There is too much content online for people to spend time reading things they don't care about. That means you need to really understand what your audience is looking for and give them that.

It's about them - not you. The happier you make them, the more likely they are to spend money with you down the line. You're building a relationship with your audience where they value you, your expertise and your content.

How do you know what they want?

You need to figure out the perfect blend between what you want people to know about you, what you're trying to achieve and what they want. It can be tricky to navigate this, so here are a few examples:

For me, I share content. I sell my knowledge, but I also give it away. Why give it away? People who follow me online are looking for knowledge and by giving them some for free they a) believe I know what I'm talking about, b) get a taste for what they could get by paying to work with me, and c) start to appreciate what they got for free and think of me as their go-to person.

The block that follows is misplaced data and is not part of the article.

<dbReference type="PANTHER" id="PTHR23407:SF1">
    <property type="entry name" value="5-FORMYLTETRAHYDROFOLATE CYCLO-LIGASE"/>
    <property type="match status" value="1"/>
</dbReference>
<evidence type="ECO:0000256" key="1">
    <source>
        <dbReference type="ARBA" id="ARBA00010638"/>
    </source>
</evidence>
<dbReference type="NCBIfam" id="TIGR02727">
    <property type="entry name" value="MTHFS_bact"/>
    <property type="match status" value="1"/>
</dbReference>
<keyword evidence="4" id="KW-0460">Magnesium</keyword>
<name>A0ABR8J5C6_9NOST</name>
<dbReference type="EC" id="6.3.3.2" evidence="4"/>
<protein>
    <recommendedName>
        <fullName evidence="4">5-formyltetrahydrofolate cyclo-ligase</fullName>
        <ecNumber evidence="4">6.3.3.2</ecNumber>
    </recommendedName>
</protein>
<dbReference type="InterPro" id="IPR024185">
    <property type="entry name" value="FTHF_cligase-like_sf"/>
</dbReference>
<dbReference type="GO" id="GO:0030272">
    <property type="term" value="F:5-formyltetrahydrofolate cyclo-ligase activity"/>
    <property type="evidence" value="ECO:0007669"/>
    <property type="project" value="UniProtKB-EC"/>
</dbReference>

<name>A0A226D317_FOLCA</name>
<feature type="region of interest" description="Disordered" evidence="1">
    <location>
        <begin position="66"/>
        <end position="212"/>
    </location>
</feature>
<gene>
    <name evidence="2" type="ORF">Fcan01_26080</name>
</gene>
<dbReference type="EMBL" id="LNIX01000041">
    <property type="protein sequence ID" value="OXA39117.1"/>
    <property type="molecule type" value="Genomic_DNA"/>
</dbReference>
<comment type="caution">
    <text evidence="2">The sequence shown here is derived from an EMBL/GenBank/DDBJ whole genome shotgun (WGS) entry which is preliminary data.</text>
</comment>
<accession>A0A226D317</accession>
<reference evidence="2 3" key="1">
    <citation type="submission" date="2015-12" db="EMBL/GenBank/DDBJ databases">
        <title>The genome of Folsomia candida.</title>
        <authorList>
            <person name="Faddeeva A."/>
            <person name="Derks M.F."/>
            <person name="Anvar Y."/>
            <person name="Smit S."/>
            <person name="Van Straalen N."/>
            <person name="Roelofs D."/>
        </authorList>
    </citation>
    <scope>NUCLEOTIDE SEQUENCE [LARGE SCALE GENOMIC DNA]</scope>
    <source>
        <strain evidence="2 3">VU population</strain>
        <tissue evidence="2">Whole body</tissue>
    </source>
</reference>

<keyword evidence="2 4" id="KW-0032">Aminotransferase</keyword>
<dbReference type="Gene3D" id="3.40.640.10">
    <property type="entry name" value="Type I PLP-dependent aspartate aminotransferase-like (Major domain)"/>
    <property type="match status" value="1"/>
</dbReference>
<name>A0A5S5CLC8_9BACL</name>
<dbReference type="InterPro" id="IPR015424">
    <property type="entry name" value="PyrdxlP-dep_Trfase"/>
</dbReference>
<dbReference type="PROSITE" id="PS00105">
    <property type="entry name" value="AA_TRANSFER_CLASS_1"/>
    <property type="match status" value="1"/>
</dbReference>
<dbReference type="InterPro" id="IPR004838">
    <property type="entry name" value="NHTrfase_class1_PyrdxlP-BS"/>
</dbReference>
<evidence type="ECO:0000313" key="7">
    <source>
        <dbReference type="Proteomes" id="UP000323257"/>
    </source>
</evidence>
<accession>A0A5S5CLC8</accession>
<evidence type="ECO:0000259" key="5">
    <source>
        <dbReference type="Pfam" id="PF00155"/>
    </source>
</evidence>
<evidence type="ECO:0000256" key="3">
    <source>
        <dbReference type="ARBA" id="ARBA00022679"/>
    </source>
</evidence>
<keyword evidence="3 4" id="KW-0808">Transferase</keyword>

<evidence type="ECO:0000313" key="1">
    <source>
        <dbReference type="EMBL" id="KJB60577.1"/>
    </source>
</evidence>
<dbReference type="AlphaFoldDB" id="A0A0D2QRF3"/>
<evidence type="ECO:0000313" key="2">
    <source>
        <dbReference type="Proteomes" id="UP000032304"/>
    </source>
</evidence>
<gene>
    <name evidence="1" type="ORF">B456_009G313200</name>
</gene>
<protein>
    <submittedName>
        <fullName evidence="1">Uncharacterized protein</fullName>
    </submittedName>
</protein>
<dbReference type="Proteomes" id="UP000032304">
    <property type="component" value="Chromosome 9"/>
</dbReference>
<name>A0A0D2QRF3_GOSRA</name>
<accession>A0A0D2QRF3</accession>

Another example would be someone who sells cooking tools. Their audience wants to cook. What can they share with them? Tips on how to cook efficiently, recipes they can make, tips on cooking for a family or cooking for a party. They are giving them information that their audience wants while reinforcing that they sell great cooking tools that can make cooking even easier/better.

A third example would be a personal trainer. They need to convince people that they know what they're doing, share tips on things they can do now on their own, and demonstrate that they understand the demographic they want to work with. If they love to work with new moms, they need to share photos and articles about being a new mom, fitness for a new mom, understanding the difficulties of fitting fitness in as a new mom. That messaging, the articles shared and the things new moms would want to work on are very different than that of say a 45-year old man looking to get in shape.